In 2011, the College Board National Office for School Counselor Advocacy (NOSCA) conducted a national survey with a representative sample of 1,327 middle school counselors and 3,981 high school counselors to learn how they view their missions and roles and how they spend their days. The survey findings were recently discussed at the NOSCA fifth annual conference, held April 13-14 in Washington, DC.
Survey results showed that eight in 10 counselors believe that it is a top mission of the school to ensure that all students complete the 12th grade ready to succeed in college and career. This was observed across all regions of the United States; types of schools; socio-demographic characteristics of the students in the represented schools; number of students in the counselors’ case load; and school college attendance rates. However, only 30% of the entire survey sample, and 19% of the counselors working in high poverty schools reported that it is actually the mission in their school.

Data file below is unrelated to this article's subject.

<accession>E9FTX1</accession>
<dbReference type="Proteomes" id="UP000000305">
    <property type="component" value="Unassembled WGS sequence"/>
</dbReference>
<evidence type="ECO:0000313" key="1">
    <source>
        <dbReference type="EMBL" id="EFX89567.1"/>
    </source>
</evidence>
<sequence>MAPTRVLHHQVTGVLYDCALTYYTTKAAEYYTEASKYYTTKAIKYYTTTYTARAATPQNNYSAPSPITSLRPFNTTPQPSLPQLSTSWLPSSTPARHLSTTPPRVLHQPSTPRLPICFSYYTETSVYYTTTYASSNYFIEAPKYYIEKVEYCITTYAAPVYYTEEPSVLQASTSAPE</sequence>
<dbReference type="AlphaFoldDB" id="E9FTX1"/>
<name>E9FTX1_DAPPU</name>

School counselors unanimously agreed that they should exercise leadership in advocating for students’ access to rigorous academic preparation, as well as for college and career-readiness counseling. NOSCA conference participants responded positively to the survey findings, although as one participant said, “until we completely define the role of the school counselor, we are going to continue to have obstacles.” Survey findings showed that across the nation, school counselors would like to spend more time on career counseling, academic planning, student mental health issues, and building a college-going culture.
Guest Author: Dr. Yael Kidron is the Research Team Leader for the National High School Center and a Senior Research Analyst at the American Institutes for Research (AIR).
Note: This blog post was originally authored under the auspices of the National High School Center at the American Institutes for Research (AIR). The National High School Center’s blog, High School Matters, which ran until March 2013, provided an objective perspective on the latest research, issues, and events that affected high school improvement. The CCRS Center plans to continue relevant work originally developed under the National High School Center grant. National High School Center blog posts that pertain to CCRS Center issues are included on this website as a resource to our stakeholders.